Back in June, it was rumoured that the newly retired Virgin Atlantic 747 would be given a special send off. Well, with COVID still a thing, any promotional flights were out of the question. However, there was a special event announced a few days ago. Earlier this morning, the tickets for Virgin Atlantic’s 747 farewell event went on sale. Or did they…
With only 50 available, getting hold of them was always going to be difficult. But by all accounts, it wasn’t just difficult. It was impossible.
From the momen’t I turned on the computer this morning, I loaded the page. There was a placeholder with a password needed to access the page before 09:00. My suspicions were aroused somewhat by this.
Being used to getting gig tickets many years ago, I knew the drill when it came to getting tickets to popular events. Hit refresh from a few minutes before they went on sale and hope for the best. Which is what I did on this occasion.
The page went live a a few seconds past 09:00. Unlike when buying gig tickets, the page didn’t crash, so that was a good start. I was then able to get through and select what time I wanted. There was a mornin, afternoon and evening slot. The evening slot was showing as unavailable throughout. I selected the midday slot, and was put into a holding pattern for a few minutes. Things were looking promising!
In a second window, I attempted to grab tickets for the morning slot… just in case I was unsuccessful with my preferred slot. This came up as all three slots for the day being sold out. At just a few minutes past 9:00.
My luck ran out however, when the following message popped up in my queue window for the afternoon slot.
So that was that! Again, going back to buying tickets for gigs in a previous life, I knew that on some occasions there would be a few returns. And that the odd ticket here or there might be available later in the day. Again, I refreshed the page every hour or two, but was out of luck.
It’s A Fix!
Within minutes of tickets selling out, there were more than a few people saying it was a fix on Twitter. Understandable given their disappointment. But there appeared to be some weight to this.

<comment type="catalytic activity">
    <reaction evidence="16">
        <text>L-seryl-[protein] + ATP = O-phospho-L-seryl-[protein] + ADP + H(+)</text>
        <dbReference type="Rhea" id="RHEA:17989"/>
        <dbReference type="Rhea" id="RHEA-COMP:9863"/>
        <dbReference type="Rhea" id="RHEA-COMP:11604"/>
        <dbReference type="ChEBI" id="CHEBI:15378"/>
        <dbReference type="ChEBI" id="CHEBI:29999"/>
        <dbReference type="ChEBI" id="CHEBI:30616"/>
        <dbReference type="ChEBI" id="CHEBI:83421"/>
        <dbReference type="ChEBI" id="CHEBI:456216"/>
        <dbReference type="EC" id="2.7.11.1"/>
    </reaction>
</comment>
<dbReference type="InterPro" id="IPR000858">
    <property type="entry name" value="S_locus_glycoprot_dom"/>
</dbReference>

First off, seemingly everyone had the same experience I did. Despite being online at 09:00 on the dot, everyone was put into a hold and then told that tickets were sold out. Even the official Virgin Atlantic Twitter account had much the same story from those who had missed out. And yet more people were mentioning this mysterious password that was needed.
So who did get those 50 tickets?
Well I’m yet to see any normal Joe Public mention on social media, or popular fan site V-Flyer that they were able to get their hands on these tickets that were rarer than gold dust.
The only people that have mentioned (and posted pics as proof) that they were successful was the more popular Instagrammers and social media influencers. Adding further fuel to the fire that there never were any tickets available to the general public in the first place.
Did they have early access via that password? Who knows for sure. The few who I have seen seem fairly adament that it was purely down to the luck of the draw. Although if you ask me, it seems like more than a coincidence that it’s seemingly the same group that have the luck in all these draws…
It would have been good to be a part of the official farewell to the Virgin Atlantic 747. Throughout the 90’s and up until 2015, I took more than 30 flights on the Virgin Atlantic 747. The only member of the fleet of 12 that I didnt manage to fly on was G-VROC Mustang Sally. At least I can say that I spent many hours on the aircraft. For some, this would have been their only chance to board a 747.
Header pic © Virgin Atlantic